6 Cheapest Cities to Live in the U.S. for Those Starting a Career

As home and rental prices go up year after year in the U.S., seeking out a city with affordable living can be a difficult task. Nationwide housing crises have put Americans in a tough situation with housing becoming too expensive in many parts of the country. Luckily, some cities are keeping it cheap. You can cut down on your expenses and actually start saving money if you move to any one of these 6 incredible and livable places.

1. Memphis, Tennessee

Home of Elvis' famous Graceland mansion and numerous musical landmarks, Memphis is one of the best places to live in Tennessee. On average, homes are selling for $180,375 and rental properties run about $726 per month. Memphis is 14 percent below the nation's average living cost. The local oil economy keeps gas prices low ($1.98 per gallon average) so you can also cut down on vehicle and transportation expenses.

2. Columbus, Ohio

Columbus is a growing metropolis right in the heart of Ohio. With the largest university in the nation, Ohio State, and an expansive retail and business industry, it's economy is strengthening every year. The average house price is $128,000 and rental spaces are $832 per month. Although gas prices are typically high for a city, they aren't as outrageous as Los Angeles or NYC.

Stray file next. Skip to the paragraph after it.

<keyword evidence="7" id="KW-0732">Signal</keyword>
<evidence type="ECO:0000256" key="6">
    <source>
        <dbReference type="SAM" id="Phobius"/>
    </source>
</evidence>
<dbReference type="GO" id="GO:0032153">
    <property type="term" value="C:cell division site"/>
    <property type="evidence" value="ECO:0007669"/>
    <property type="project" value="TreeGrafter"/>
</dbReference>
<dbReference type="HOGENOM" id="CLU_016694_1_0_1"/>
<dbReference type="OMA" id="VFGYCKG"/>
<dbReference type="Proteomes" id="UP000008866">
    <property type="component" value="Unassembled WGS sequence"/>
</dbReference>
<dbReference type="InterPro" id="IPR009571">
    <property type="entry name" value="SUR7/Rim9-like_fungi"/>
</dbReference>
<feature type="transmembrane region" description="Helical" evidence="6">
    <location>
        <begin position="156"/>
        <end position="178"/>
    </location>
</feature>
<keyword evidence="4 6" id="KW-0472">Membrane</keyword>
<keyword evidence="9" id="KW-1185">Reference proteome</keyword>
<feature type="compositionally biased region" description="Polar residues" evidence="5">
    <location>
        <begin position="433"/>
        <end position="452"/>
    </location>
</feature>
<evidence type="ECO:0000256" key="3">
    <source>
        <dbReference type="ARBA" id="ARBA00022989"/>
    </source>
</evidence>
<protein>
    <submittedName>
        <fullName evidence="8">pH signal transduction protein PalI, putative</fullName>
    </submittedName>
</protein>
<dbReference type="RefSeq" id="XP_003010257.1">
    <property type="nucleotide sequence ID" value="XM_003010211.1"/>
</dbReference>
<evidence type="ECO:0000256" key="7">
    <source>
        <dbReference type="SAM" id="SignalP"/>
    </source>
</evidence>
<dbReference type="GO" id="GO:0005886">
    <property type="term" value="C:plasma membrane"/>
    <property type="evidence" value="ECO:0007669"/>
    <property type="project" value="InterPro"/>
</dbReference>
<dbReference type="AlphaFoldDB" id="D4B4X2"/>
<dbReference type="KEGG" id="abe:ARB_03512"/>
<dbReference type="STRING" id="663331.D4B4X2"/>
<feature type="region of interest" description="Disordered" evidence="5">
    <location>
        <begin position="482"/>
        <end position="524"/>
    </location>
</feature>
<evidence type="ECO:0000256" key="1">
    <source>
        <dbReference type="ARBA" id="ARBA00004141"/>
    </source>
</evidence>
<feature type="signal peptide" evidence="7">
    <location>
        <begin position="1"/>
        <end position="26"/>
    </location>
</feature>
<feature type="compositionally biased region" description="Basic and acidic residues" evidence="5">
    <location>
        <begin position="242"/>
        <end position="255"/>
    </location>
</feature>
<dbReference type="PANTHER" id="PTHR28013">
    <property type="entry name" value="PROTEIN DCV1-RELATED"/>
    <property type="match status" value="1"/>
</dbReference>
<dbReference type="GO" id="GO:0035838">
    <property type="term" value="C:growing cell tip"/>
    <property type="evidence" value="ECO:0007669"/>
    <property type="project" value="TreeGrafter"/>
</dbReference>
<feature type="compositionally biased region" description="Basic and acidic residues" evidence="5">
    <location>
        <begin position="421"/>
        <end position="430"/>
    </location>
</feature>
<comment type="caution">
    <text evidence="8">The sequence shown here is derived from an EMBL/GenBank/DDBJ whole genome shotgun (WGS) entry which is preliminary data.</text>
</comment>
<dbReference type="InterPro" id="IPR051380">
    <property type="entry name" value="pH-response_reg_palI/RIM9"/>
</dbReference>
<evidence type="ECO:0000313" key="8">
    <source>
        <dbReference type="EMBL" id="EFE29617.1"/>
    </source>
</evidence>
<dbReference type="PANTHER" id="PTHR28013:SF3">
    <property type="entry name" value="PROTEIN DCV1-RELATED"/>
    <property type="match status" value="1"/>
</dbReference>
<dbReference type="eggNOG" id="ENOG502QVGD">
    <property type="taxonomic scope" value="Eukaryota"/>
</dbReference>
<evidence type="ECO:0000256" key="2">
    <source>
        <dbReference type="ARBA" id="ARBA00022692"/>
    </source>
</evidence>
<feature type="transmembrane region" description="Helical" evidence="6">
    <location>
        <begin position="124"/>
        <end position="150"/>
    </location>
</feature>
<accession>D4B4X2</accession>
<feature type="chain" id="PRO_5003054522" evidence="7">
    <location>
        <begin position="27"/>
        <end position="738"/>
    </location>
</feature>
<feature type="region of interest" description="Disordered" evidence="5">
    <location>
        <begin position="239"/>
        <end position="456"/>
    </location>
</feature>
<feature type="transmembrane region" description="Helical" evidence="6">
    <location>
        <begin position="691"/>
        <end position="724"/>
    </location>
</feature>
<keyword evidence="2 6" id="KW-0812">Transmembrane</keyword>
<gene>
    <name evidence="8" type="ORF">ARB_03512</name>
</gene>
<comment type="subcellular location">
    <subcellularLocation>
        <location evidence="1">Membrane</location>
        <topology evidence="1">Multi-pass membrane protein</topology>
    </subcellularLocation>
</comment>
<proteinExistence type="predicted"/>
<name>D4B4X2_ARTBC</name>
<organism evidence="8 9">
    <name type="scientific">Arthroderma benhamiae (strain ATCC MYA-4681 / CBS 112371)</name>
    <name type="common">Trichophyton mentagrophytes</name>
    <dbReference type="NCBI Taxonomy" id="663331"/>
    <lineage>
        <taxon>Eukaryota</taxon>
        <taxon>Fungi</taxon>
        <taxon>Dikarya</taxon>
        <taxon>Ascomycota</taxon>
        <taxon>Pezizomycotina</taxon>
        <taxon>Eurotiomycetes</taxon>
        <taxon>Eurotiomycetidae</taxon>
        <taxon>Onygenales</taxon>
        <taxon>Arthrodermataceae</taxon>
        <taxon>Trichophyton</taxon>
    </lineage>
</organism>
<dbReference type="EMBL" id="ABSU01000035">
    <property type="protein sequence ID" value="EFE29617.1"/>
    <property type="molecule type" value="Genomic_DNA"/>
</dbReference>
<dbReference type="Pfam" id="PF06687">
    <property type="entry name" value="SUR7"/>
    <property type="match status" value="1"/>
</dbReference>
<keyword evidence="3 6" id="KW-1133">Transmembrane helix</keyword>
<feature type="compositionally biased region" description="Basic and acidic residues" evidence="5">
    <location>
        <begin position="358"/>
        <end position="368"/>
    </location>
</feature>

3. Fayetteville, Arkansas

Named by Forbes Magazine as one of the nation's best cities for businesses and careers, Fayetteville is a little known affordable city. The average home price may be higher than some cheap cities ($228,200), but the rental prices are considerably low at $543 per month on average. Like Memphis, the cost of living here is much lower than most of the nation with 15% below the country's average living expenses.

4. Salt Lake City, Utah

Salt Lake City may be among desert and mountain terrains, but it's still a lively place and affordable for a growing metropolis. Several of the nation's top technology businesses have relocated here and many jobs have been opening up for tech management. Although housing costs may seem high ($251,000 average), they have very low property tax rates (.67%). The average rental property is not dirt cheap but still below what you could expect in a large city (average $1,000).

5. Pueblo, Colorado

Pueblo is not only a beautiful city with large city parks and lakes, but it's also very affordable. Living costs are 13.8% below the national average. The average house cost is $196,330 and rent average is a mere $792 per month. You can count on saving money on foods and goods, too, with a low sales tax (4.63 percent).

6. Omaha, Nebraska

On the cusp of an economic revival, Omaha is currently experiencing an explosion of new affordable housing on the riverfront. The city itself is gorgeous and business-minded. The average listed home price is only $166,000 and rental properties are averaging at $860 per month. Although you can expect to spend some money on weather-related insurance--located right in Tornado Valley--the city's insurance rates are low compared to other large cities.

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